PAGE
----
Here's more if you're interested.
It's no wonder that more and more, we find ourselves taking our kids to natural places without rangers, without nature centers, without volunteers... how sad.
And how sad that the very people who will some day become the rangers, landscapers, community developers, etc.; that their love for nature, to know her intimately, is not considered just as endangered. Who will have an interest in caring for something they were never allowed to know intimately? Something that was always against the rules?
I think on Christmas it would be fun to buy a case of Louv's books and drop them off as presents at every nature center. It should be mandatory reading for all employees!
On a more positive note, here's a cute video from this week of the kids playing with their sticks. Thank God we haven't run out of them yet :)
Friday, November 27, 2009
What a blessing to be able to take our babies, toddlers, five year olds, eight year olds; all ages alike, on an off day of the week, without whistles, line-ups and name badges, without matching colored shirts; as families, as friends, as persons to experience and explore this intriguing place.
La Luz Del Dia
(he always wanted a back scratcher, only one dollar - SOLD!)
Thursday, November 26, 2009
I hope this Thanksgiving, perhaps through literature or poetry alongside our family experiences, we are able to share a living idea with our children.
the dead yet speak their living thoughts in the work they have left us, and by which as by links of an endless chain all men are bound to each and all men influence each. ~Charlotte Mason
Landing of the Pilgrims
The breaking waves dashed high,
On a stern and rock-bound coast,
And the woods against a stormy sky
Their giant branches tossed;
And the heavy night hung dark
The hills and waters o'er,
When a band of exiles moored their bark
On the wild New England shore.
Not as the conqueror comes,
They, the true-hearted came;
Not with the roll of the stirring drums,
And the trumpet that sings of fame;
Not as the flying come,
In silence and in fear;--
They shook the depths of the desert gloom
With their hymns of lofty cheer.
Amidst the storm they sang,
And the stars heard, and the sea;
And the sounding aisles of the dim woods rang
To the anthem of the free!
The ocean eagle soared
From his nest by the white wave's foam;
And the rocking pines of the forest roared--
This was their welcome home!
There were men with hoary hair
Amidst that pilgrim band:
Why had they come to wither there,
Away from their childhood's land?
There was woman's fearless eye,
Lit by her deep love's truth;
There was manhood's brow serenely high,
And the fiery heart of youth.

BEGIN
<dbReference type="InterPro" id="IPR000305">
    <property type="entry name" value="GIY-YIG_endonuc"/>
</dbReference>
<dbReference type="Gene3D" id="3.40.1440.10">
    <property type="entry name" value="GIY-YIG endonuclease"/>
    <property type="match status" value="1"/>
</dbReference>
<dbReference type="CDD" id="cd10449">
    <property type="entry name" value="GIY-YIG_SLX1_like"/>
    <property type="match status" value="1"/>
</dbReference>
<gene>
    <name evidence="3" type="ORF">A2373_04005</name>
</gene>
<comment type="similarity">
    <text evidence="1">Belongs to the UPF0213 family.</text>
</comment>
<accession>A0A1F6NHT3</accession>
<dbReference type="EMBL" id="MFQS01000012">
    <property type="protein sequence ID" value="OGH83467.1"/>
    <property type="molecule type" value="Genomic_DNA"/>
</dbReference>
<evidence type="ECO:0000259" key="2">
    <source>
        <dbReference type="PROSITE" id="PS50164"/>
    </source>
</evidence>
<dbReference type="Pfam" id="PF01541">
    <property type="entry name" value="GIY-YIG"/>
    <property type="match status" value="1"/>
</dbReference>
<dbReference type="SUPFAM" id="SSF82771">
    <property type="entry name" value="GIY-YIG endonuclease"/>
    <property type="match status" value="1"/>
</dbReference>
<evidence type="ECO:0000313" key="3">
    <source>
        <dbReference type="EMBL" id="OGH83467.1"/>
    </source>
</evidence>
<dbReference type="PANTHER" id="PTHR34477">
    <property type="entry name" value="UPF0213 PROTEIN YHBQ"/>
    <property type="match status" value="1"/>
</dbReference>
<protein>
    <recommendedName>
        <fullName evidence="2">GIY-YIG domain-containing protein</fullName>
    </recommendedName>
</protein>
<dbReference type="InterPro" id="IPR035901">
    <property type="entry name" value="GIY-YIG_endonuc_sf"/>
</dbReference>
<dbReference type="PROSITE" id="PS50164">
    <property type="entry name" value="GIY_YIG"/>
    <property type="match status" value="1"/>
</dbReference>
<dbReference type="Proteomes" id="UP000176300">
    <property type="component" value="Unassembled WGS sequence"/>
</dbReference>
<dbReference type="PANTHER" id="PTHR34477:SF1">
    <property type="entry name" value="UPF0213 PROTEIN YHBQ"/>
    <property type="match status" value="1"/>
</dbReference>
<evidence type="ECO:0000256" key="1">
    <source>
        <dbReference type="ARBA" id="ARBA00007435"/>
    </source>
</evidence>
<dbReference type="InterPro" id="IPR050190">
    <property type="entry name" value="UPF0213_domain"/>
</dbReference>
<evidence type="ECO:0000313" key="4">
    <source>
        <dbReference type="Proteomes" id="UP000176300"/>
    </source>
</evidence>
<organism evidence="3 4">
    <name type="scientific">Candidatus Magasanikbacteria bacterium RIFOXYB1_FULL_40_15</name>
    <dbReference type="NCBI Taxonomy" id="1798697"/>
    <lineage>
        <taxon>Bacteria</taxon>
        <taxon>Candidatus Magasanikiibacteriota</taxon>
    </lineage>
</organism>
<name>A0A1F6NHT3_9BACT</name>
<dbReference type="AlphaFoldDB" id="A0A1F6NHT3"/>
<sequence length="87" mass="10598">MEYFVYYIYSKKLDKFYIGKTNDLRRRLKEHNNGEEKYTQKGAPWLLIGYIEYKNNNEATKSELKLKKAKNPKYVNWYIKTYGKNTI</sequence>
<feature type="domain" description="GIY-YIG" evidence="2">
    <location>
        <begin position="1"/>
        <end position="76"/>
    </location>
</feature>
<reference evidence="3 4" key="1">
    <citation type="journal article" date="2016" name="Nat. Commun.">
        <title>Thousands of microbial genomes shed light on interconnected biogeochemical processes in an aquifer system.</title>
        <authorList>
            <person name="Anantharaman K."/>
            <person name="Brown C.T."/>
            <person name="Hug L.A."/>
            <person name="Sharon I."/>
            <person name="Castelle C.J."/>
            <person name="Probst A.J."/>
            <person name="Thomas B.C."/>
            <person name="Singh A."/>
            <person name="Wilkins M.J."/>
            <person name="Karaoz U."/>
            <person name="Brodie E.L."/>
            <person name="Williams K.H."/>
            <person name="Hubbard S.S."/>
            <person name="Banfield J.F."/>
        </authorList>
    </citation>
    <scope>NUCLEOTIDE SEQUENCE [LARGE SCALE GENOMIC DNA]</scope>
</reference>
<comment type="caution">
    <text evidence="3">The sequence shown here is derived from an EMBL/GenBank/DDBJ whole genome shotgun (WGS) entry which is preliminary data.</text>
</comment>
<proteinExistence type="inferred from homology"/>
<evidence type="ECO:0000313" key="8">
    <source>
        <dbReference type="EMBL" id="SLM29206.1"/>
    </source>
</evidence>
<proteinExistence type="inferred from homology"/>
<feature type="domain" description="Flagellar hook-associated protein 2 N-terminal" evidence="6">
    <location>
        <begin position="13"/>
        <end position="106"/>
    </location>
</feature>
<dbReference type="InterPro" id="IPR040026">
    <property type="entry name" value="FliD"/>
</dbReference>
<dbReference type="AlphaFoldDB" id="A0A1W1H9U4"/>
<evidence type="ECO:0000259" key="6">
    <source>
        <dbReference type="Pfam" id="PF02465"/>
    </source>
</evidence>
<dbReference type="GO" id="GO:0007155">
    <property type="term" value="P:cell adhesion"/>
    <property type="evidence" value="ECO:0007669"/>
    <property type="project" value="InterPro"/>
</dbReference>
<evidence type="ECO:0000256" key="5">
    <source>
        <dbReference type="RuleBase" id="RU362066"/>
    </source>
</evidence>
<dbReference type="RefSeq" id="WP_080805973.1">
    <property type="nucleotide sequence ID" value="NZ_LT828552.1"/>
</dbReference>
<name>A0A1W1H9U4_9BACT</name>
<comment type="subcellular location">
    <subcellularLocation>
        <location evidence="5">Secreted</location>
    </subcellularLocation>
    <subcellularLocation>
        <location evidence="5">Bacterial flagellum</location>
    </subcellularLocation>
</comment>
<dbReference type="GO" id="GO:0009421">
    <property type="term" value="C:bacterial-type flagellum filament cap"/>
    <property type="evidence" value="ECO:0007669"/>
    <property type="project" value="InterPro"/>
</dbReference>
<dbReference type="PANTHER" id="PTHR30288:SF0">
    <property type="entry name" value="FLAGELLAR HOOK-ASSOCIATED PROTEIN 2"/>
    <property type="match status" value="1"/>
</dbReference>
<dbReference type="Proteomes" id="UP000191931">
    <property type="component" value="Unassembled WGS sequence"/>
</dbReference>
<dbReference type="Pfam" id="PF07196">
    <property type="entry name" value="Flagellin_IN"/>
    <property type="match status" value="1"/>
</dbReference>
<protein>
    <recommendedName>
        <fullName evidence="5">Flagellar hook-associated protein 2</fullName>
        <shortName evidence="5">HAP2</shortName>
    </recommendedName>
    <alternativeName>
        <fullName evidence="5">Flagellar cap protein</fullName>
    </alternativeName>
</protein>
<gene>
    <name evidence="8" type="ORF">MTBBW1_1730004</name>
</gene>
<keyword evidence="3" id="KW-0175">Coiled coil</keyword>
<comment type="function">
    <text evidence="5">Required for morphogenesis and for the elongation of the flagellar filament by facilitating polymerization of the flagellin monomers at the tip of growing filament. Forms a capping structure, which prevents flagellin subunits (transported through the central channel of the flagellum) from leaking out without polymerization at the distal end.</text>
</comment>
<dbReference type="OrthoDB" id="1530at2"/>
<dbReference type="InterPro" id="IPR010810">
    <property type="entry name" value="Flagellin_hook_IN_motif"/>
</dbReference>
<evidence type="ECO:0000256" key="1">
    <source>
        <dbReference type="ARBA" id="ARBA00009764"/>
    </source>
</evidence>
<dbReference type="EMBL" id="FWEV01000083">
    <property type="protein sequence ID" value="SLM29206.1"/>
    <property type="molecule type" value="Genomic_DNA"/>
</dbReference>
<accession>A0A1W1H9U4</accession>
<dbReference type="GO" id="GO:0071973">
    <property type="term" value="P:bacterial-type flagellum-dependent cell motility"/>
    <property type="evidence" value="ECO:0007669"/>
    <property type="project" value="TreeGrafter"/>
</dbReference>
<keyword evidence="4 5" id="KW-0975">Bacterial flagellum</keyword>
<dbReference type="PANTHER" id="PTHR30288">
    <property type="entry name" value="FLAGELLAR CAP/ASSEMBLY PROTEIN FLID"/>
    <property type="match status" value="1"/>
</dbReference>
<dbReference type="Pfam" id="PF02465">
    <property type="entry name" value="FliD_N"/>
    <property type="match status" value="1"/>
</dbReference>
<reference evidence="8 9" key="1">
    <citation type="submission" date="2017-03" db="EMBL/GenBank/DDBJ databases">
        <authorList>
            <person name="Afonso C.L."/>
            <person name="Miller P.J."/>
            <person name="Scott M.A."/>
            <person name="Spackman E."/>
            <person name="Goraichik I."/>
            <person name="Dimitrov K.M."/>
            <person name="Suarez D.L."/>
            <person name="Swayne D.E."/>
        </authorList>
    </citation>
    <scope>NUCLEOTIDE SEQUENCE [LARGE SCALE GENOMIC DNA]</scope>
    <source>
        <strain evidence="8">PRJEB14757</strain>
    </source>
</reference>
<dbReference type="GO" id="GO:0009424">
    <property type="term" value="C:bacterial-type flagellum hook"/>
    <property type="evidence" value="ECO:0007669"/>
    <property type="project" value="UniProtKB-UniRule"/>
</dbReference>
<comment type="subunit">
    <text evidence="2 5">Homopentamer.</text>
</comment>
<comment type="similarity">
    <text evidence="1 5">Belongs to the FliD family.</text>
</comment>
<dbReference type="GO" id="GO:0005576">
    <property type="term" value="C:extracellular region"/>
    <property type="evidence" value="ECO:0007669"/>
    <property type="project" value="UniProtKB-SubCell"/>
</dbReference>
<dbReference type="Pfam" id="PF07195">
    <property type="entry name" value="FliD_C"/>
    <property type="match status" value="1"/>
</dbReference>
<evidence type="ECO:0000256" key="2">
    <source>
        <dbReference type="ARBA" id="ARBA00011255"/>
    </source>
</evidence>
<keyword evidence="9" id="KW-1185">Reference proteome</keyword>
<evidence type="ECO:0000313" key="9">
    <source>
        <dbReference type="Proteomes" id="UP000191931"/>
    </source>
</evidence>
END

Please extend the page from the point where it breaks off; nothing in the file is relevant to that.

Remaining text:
What sought they thus afar?
Bright jewels of the mine?
The wealth of seas, the spoils of war?--
They sought a faith's pure shrine!
Ay, call it holy ground,
The soil where first they trod.
They have left unstained what there they found--
Freedom to worship God.
~~Felicia Dorothea Hemans l793-1835
The art of standing aside to let a child develop the relations proper to him is the fine art of education, ... The evolution of the individual is a natural sequence of the opening up of relations.
...for example, we do not endeavour to give children outlines of ancient history, but to put them in living touch with a thinker who lived in those ancient days. We are not content that they should learn the history of their own country alone; some living idea of contemporaneous European history, anyway, we try to get in; that the history we teach may be the more living, we work in, pari passu, some of the literature of the period and some of the best historical novels and poems that treat of the period; and so on with other subjects. ~Charlotte Mason
Saturday, November 21, 2009
"This fine Maple, with its hard wood, its beautiful autumnal colors- red and yellow and orange- and its sweet sap, is the close western relative of the famed Sugar Maple of the eastern states. If it were as abundant as the true Sugar Maple and grew as accessibly, it would doubtless be an important hardwood lumber tree. But its habitat is in canyons and along the banks of mountain streams where it is unlikely that the saws will ever seek it while the eastern tree holds out." Donald Peattie
A Natural History of Western Trees is well-written, and holds the interest of a 5 year old boy, and seven year old boy, and a mom in our house, unlike a textbook of botany. It was a good companion on our recent trip to Utah to see the fall color on the trees.
Our nature journal have been all over the country with us:
This tree book will be packed with our nature notebooks for many trips to come!